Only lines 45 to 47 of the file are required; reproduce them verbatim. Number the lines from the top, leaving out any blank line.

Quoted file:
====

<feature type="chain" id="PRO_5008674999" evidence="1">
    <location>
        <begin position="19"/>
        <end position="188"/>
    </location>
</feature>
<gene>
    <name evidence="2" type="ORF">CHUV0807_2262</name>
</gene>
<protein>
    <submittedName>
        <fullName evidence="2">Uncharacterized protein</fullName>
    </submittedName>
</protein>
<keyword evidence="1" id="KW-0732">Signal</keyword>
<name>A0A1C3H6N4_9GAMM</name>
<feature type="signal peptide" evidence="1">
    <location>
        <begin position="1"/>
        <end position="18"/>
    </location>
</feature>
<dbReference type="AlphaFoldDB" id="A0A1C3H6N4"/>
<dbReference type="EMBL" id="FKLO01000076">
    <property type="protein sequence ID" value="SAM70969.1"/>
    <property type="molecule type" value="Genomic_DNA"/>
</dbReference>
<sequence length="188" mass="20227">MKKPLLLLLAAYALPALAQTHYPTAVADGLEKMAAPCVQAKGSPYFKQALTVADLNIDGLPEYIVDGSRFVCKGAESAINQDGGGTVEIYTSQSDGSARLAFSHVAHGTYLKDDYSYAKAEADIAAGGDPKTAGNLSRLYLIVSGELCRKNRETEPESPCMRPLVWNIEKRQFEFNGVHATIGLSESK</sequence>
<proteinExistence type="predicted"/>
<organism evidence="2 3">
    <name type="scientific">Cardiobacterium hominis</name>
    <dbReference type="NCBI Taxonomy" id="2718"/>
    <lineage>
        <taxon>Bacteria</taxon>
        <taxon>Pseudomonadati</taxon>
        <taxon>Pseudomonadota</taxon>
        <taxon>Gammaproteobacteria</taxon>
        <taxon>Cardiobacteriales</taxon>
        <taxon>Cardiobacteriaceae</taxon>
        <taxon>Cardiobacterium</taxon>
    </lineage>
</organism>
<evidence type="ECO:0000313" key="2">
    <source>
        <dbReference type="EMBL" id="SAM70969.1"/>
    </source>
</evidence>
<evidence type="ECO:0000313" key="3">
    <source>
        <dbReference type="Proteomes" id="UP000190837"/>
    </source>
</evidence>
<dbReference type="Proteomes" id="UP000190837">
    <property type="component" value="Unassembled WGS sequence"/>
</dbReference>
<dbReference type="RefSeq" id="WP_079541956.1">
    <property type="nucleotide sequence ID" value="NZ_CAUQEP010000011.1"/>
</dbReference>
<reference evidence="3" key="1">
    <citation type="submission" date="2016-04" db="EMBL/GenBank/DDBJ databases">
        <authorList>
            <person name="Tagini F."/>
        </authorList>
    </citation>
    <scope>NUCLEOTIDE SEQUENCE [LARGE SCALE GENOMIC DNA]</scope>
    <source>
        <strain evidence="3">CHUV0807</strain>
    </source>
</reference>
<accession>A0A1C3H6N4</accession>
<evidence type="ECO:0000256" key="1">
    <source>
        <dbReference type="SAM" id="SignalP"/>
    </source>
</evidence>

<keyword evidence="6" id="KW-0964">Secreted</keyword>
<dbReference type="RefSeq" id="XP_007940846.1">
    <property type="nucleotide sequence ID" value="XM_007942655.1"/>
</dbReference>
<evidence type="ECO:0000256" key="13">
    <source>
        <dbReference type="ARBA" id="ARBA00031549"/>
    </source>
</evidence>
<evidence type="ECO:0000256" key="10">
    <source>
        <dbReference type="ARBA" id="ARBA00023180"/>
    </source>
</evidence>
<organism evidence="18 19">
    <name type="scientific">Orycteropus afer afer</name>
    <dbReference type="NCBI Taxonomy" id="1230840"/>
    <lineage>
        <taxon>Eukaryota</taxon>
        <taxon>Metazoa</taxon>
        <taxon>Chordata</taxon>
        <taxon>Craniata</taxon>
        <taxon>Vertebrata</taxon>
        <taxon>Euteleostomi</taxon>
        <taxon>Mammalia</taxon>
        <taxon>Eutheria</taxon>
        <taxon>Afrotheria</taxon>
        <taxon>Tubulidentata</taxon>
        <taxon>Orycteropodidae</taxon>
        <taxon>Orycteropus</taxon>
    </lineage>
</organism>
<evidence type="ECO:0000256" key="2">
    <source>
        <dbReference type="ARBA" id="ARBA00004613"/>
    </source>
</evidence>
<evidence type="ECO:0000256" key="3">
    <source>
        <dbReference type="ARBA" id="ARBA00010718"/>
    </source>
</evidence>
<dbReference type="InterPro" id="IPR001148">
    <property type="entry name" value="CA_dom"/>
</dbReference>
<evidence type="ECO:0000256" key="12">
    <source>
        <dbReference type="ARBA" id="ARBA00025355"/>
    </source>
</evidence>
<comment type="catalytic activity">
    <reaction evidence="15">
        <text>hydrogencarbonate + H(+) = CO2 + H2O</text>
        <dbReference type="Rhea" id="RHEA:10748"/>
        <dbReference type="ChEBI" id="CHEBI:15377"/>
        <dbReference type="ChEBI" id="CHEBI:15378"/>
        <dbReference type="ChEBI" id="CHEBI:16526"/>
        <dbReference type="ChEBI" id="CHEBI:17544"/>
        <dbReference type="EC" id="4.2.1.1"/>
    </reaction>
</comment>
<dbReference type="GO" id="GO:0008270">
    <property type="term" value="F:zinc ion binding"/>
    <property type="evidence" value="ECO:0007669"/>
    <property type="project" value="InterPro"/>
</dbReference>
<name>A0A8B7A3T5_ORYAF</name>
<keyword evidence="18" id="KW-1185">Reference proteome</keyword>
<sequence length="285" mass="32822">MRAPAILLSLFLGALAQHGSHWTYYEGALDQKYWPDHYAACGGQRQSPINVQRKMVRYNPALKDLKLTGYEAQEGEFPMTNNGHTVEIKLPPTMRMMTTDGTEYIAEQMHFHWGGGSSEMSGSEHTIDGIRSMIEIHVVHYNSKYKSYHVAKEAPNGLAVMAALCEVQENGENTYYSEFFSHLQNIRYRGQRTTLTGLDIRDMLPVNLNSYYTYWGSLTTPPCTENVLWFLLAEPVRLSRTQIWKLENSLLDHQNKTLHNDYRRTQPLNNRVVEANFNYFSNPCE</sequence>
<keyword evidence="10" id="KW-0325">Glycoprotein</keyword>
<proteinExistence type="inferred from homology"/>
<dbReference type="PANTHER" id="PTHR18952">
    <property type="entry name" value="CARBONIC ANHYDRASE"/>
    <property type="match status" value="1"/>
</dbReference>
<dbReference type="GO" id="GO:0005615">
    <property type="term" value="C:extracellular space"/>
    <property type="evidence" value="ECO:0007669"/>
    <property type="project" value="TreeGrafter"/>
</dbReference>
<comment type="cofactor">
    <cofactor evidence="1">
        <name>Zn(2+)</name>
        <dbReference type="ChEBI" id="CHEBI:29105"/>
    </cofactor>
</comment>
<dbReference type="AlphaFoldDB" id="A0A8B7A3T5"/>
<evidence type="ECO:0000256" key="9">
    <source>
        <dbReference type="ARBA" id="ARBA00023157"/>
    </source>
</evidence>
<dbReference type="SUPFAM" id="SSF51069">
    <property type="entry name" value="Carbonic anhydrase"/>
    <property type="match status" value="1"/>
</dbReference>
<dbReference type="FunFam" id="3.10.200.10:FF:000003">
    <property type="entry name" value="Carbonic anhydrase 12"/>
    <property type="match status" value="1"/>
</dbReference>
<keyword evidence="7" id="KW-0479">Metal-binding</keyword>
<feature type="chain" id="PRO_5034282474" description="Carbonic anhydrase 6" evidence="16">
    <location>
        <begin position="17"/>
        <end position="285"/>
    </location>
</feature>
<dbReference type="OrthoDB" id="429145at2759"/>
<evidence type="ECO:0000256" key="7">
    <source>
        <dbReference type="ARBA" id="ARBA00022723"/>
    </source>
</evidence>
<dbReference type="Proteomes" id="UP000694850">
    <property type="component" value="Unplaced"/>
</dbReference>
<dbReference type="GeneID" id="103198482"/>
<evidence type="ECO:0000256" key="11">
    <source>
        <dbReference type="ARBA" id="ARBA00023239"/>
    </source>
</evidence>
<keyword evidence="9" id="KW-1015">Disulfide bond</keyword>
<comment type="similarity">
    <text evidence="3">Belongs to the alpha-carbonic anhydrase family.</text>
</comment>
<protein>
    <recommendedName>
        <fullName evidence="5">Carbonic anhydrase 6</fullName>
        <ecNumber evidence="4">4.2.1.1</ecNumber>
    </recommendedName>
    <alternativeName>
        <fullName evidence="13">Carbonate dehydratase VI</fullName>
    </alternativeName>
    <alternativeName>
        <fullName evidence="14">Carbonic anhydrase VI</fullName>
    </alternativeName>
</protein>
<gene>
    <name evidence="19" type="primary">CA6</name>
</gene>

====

        <dbReference type="EMBL" id="SAM70969.1"/>
    </source>
</evidence>